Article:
Balata pauses then shoots back, “The more Ethiopians there are in Israel the better, right?”

Yamrashet remains unconvinced. The Falash Mura, who are now returning to their Jewish roots after their families converted to Christianity about 100 years ago, are considered an entirely different community by most of the veteran Jewish Ethiopians.

“We don’t feel a connection with them, we just don’t know them,” said the trendy Yamrashet, her hair dyed blond and teased into an Afro.

Some Israelis of Ethiopian origin insisted that Falash Mura immigration should be halted, because Christians had been coming with the immigrants and they proceeded to try to convert Ethiopian Jews to Christianity. ref  However, soon after, a different group of Israeli Ethiopians protested government and Jewish agency plans to halt Falash Mura immigration to Israel at the end of 2007 ref.

In January 2004,  Prime Minister Ariel Sharon decided that all of the Falash Mura would be brought to Israel by the end of 2007.ref  But in 2005 the immigration apparently stalled out because of problems in Ethiopia, and was only renewed at the end of the year. (Keinon, Herb, and Krieger, Hilary,  Falash Mura immigration to renew, Jerusalem Post, November  10, 2005).ref A year later, the cabinet had cut funds to Falash Mura immigration, but then restored them (Krieger,  Hilary, Cabinet cancels Falash Mura aliya cut, Jerusalem Post, November 13, 2006) ref.

In 2006, an article summed up the problems and the attempt to finally get closure on the number of Falash Mura remaining:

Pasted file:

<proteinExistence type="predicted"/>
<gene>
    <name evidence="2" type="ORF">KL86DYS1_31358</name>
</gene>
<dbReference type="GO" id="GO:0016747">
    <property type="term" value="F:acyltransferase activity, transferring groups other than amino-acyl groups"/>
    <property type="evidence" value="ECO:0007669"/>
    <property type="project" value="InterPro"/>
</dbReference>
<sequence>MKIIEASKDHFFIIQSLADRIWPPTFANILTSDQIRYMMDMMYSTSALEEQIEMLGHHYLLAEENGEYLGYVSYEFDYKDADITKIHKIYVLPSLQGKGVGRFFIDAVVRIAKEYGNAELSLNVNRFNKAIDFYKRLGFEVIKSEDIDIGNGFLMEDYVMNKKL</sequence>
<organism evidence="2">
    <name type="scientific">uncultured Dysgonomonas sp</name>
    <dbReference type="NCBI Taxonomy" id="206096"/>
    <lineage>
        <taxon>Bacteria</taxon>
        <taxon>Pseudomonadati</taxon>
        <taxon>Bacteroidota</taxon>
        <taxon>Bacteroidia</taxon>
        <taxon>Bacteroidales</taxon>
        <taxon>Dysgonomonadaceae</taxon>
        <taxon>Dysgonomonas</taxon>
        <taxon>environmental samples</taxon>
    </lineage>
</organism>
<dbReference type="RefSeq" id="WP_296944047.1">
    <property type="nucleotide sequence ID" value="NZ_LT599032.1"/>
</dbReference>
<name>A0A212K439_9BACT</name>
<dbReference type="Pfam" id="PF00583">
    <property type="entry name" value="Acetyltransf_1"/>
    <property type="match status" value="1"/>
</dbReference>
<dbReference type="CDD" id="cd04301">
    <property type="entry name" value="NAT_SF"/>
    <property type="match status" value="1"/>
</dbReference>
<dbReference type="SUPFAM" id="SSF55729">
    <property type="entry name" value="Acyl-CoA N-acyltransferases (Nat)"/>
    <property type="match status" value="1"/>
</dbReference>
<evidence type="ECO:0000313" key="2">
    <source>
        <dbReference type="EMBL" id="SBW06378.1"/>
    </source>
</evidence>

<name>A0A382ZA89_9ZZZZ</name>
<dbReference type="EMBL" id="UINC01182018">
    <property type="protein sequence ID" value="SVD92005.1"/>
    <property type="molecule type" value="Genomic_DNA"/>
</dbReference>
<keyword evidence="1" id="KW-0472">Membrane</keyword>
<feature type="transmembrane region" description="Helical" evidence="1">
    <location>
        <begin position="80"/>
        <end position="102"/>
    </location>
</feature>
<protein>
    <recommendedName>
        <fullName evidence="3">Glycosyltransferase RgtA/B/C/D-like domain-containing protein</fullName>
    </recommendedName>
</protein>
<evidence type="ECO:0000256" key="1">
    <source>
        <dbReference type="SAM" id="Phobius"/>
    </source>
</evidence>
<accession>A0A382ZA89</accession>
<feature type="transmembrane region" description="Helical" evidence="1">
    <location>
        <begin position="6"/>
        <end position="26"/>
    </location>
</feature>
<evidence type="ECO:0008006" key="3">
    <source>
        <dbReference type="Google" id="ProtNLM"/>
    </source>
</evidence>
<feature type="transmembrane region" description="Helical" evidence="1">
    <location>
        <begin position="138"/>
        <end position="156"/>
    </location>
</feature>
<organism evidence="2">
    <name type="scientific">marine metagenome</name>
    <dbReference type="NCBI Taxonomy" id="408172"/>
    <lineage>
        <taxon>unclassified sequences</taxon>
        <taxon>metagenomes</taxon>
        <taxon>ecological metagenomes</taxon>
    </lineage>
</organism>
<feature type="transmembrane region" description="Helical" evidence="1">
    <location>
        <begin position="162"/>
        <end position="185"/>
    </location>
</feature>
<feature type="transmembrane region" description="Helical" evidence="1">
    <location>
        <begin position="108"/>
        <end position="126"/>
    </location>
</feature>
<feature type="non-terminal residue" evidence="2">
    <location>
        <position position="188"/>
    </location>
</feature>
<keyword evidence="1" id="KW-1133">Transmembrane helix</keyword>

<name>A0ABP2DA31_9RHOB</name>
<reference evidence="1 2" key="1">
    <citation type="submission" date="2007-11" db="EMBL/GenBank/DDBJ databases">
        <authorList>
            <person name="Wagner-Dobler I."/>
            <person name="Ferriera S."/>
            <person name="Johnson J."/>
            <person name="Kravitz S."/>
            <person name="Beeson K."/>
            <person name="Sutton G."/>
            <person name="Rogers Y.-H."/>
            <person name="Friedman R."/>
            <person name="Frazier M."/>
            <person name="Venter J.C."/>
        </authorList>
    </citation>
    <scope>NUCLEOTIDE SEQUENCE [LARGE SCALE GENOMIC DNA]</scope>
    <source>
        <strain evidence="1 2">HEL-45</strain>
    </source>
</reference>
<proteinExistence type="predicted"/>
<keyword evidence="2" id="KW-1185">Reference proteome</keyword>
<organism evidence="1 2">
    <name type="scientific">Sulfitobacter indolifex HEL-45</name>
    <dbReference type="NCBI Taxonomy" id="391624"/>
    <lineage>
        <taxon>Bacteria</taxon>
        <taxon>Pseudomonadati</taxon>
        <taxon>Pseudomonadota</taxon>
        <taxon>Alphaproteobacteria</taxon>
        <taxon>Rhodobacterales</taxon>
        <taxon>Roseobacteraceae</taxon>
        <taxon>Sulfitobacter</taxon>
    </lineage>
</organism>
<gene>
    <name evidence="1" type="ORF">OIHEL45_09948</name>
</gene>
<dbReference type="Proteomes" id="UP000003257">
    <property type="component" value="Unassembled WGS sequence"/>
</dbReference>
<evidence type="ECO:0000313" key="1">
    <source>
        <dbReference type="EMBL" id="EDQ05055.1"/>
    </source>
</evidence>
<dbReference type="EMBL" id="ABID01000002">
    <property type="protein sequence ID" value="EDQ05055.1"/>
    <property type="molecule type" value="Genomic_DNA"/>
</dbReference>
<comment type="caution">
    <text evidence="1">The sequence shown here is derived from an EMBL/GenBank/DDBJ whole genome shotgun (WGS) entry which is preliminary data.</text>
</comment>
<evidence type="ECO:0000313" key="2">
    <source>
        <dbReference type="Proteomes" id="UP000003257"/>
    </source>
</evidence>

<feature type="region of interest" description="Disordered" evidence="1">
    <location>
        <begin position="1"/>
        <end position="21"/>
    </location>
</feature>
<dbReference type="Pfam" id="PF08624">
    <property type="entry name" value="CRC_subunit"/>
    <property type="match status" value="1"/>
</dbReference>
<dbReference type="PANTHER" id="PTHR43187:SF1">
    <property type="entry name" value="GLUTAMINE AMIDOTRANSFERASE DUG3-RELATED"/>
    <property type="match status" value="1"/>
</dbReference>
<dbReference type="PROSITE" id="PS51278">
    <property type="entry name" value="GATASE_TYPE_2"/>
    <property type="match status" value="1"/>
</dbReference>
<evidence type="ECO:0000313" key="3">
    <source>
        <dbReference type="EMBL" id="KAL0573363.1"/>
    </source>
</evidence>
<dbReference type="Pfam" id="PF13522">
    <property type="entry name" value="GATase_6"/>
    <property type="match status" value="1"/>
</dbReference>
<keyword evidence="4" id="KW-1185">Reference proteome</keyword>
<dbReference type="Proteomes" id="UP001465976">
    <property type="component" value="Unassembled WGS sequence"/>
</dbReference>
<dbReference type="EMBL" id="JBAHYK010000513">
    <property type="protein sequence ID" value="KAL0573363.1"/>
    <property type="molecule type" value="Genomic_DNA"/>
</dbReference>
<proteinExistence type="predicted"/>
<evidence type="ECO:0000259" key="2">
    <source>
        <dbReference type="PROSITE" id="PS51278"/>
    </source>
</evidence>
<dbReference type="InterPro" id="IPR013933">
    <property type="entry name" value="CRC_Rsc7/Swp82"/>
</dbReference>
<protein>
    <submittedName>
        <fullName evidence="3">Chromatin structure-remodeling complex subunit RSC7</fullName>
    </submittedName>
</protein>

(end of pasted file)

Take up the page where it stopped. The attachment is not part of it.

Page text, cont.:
... That has made finalizing the number and names of those qualified to immigrate to Israel the key element to the closing the chapter on three decades of Ethiopian aliya.

There have been problems finalizing that list, however...

"I cannot tell you how many are on the list," acknowledged an official from Israel´s Interior Ministry...

Critics say the Interior Ministry´s slipshod and slack management of the verification process has left the door wide open both for abuse of the system and for endless additions of Ethiopians claiming Jewish ties.

"It's important for me to convey that something illogical has been happening here for years," said Ori Konforti, the senior Jewish Agency for Israel official in Ethiopia. "The Ethiopians are playing us, and they're a lot better than us at this game because it's their home turf."

As a result of the problems, well-meaning American Jews have been maneuvered into supporting even more Ethiopian aliyah, Israeli taxpayers have had to foot the bill, and some Ethiopians with legitimate Jewish links have been forced to wait in Ethiopia for years in squalid conditions, uncertain whether their dream of reaching Zion will ever come true.

Christian Ethiopians pay Ethiopians in Israel to say they are their relatives, background checks sometimes are conducted with little more than a couple of phone calls, and Israel's Interior Ministry has yet to compile a final list of names of those eligible to immigrate.